It’s always exciting to see a fresh play by a local author. Even more so when that play is executed as finely as TimeLine Theatre Company’s production of Susan Felder’s “Wasteland.” Performed nearly as a one-man show, “Wasteland” is the story of Joe, a U.S. soldier in Vietnam, who’s captured and confined to an underground cell. After months of solitude, Joe begins to hear the voice of Riley, a new prisoner, on the other side of the wall. An unlikely friendship sparks between the two MIA soldiers as they relate the stories of their lives and bicker over the bleak reality of their plight.
What Felder’s dialogue occasionally lacks in substance is more than compensated for in moments of grueling stage direction. Before the first lines are even spoken, the audience is given a lengthy glimpse at the everyday torture of being trapped in a hole and the desperate means it takes to stay sane in such conditions. As the ninety-minute play unfolds, you’re shown, rather than told, the waves of psychosis Joe and Riley go through in their insurmountable situation. Eventually the physical evidence of hopelessness becomes unbearable to watch as filthy water and grime collect on Joe’s clothes and body.
Impeccably cast as Joe, Nate Burger is both endearing and natural in his delivery, sometimes trailing off in a way that is frighteningly accurate to typical speech pattern. Burger has a heartbreaking way of staring off into the abyss that convincingly relays complex emotions rarely seen in young actors. In the significantly challenging role of Riley, Steve Haggard has to create an entire character from voice alone, as he is never featured on stage. Haggard succeeds admirably and provides most of the few laughs this play has to offer. Both actors are willing to be silly in the moments of boyish tenderness but also fearless in the heated exchanges about sexual orientation, politics and religion.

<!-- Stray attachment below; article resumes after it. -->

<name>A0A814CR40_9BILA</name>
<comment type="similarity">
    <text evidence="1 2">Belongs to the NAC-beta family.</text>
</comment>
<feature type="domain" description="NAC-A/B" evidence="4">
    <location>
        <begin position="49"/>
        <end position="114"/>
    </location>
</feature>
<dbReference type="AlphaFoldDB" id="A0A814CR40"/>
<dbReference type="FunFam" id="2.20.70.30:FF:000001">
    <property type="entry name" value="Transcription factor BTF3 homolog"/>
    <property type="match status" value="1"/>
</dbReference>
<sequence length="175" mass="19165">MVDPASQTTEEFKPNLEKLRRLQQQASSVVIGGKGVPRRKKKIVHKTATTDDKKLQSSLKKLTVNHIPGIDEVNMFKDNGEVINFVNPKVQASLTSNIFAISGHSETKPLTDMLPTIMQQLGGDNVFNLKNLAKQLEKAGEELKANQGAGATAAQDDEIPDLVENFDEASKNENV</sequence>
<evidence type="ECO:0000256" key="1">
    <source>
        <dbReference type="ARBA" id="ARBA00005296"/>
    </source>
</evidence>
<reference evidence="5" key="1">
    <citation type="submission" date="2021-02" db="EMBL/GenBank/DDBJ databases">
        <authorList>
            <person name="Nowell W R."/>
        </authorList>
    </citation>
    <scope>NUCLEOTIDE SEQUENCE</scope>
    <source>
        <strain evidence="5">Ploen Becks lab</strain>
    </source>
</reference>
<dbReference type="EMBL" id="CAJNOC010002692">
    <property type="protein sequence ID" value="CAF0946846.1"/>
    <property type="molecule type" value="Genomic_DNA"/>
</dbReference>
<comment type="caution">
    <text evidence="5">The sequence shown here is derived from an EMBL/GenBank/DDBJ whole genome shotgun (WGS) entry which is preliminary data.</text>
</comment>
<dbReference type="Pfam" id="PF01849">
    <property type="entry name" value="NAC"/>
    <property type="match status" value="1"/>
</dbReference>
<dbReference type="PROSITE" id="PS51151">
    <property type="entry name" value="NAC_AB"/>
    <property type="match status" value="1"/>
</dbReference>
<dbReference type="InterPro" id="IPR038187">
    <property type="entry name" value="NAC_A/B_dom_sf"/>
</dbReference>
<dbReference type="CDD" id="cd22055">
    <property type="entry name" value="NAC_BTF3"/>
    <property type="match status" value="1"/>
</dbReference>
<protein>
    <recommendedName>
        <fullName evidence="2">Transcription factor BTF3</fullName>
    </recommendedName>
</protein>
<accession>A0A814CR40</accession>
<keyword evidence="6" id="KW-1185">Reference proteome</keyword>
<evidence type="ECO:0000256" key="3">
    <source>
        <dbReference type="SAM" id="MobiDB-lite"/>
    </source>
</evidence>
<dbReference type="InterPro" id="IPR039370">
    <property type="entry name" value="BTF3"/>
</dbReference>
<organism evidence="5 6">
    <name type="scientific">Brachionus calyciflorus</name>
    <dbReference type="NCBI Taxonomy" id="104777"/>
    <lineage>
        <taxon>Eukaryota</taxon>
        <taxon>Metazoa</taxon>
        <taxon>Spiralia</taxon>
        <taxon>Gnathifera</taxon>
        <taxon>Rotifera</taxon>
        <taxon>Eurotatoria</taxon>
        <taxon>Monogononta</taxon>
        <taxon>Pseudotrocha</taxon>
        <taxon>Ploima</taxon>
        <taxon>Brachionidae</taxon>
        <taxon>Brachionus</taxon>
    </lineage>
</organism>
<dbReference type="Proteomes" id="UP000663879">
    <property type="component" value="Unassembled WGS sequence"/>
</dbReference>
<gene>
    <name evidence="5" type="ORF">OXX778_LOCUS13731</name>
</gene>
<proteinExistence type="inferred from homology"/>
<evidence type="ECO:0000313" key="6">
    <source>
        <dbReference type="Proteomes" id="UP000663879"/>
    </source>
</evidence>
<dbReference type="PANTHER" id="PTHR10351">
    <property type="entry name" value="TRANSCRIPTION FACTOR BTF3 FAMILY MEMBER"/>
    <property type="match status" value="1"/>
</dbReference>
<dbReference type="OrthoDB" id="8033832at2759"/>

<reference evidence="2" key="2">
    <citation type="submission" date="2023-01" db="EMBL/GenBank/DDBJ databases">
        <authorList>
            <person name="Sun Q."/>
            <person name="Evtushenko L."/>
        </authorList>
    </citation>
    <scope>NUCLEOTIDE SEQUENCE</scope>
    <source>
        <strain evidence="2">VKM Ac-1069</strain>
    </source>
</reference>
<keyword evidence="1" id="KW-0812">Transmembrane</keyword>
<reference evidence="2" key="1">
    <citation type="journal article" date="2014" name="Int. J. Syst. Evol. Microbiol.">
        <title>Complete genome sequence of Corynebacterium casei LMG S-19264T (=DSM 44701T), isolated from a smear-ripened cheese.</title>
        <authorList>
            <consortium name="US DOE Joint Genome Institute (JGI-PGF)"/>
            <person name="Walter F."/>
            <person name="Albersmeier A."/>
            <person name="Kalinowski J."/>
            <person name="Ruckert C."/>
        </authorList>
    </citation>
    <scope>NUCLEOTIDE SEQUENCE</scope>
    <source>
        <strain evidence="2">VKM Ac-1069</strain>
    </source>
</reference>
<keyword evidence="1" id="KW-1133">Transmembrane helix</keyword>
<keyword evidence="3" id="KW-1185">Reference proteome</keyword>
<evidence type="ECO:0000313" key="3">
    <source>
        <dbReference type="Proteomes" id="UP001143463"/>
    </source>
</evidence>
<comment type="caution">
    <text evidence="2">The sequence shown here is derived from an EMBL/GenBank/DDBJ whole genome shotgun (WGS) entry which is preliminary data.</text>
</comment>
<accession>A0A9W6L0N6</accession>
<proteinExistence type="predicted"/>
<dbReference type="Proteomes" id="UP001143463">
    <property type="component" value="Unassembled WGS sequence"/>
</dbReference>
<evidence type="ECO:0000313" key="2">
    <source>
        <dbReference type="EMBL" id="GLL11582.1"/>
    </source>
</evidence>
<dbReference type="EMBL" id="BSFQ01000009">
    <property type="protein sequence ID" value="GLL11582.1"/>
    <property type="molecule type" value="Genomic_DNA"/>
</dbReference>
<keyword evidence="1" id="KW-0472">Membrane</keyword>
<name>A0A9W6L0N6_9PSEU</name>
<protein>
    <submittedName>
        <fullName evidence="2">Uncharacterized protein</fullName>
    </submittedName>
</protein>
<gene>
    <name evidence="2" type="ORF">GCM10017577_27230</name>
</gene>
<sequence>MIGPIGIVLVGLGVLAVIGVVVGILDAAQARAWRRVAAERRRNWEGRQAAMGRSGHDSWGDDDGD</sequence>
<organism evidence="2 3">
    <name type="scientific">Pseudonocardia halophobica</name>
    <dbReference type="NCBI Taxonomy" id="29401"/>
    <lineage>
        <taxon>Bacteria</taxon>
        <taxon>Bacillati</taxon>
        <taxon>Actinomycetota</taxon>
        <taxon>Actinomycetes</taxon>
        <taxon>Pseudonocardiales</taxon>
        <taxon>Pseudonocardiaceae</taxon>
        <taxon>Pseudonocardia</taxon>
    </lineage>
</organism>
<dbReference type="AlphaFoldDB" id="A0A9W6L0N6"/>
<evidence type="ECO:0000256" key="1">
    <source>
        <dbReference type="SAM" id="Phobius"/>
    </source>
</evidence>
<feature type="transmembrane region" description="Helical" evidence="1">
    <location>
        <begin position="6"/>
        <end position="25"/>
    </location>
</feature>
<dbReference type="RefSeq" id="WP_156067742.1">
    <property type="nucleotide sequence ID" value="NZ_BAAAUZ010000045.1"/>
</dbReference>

Director William Brown’s bold vision for this show would be an honor for any playwright’s work. The highly detailed set created by Kevin Depinet makes outstanding use of the TimeLine’s Lakeview space. The vividness of the rain and fog effects used here are a sensory feast and a great touch for such a daring show. Timeline is taking a big risk with this new work in that it’s challenging for audiences as well as graphic in language and full-frontal nudity. If only more small theaters would be as adventurous.
Though in the end, Felder leaves many things ambiguous, it’s to be expected in a one-act play and the result is no less satisfying for its vagueness. She takes her time, allowing the two men to first become intimate before they discuss politics that easily parallel current circumstances, an honest approach to realistic dialogue. There are a few slight anachronisms, like how long it takes them to give one another physical descriptions, but it only adds to the sense of delirium both men exhibit. In the end, it’s less about what is said and more about the psychological effects of battle and the ultimate question—does anyone actually win a war? (John J. Accrocco)
At TimeLine Theatre Company, 615 West Wellington, (773)281-8463. Through December 30.